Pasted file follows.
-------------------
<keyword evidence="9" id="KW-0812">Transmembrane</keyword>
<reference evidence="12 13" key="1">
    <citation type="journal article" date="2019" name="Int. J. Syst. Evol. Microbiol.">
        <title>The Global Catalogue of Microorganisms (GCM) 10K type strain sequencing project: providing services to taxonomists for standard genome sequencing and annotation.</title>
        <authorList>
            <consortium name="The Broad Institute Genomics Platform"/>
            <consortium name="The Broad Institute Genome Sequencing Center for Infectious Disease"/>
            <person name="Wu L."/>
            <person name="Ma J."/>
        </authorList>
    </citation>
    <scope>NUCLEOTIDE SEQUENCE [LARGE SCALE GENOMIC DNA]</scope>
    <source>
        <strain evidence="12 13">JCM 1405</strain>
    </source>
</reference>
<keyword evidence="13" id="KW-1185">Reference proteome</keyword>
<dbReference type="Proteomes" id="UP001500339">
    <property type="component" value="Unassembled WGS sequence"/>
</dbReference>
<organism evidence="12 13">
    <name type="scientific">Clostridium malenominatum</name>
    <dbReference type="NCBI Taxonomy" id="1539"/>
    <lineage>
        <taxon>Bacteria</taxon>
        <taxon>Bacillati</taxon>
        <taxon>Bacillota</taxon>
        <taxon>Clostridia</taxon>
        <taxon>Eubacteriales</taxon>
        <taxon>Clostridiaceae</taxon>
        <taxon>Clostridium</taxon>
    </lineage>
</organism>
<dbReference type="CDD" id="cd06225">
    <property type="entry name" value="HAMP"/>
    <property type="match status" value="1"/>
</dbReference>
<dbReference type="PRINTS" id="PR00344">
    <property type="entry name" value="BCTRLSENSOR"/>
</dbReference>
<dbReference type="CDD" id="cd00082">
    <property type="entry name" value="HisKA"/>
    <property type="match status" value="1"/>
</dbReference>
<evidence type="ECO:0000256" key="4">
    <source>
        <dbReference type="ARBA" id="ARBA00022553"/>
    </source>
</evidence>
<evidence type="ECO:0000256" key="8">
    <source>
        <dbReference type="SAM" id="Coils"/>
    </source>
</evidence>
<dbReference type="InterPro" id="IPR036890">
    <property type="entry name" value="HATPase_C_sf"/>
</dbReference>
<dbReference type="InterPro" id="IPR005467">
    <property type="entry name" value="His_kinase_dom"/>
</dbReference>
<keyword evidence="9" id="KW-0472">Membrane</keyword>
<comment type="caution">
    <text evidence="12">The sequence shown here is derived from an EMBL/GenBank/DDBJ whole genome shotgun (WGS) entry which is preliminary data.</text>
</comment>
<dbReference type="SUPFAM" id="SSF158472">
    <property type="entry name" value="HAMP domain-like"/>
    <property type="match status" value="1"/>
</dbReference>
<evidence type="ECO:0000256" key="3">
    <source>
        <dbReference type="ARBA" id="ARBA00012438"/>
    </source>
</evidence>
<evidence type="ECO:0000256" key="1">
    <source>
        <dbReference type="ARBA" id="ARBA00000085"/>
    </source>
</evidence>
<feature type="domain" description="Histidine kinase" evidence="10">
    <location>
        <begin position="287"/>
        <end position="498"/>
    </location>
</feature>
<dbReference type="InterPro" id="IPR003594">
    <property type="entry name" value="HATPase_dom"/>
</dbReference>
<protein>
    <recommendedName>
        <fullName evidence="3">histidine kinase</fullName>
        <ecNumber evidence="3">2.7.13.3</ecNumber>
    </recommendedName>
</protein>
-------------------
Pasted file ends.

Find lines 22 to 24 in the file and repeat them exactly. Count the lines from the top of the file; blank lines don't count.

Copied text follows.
    <name type="scientific">Clostridium malenominatum</name>
    <dbReference type="NCBI Taxonomy" id="1539"/>
    <lineage>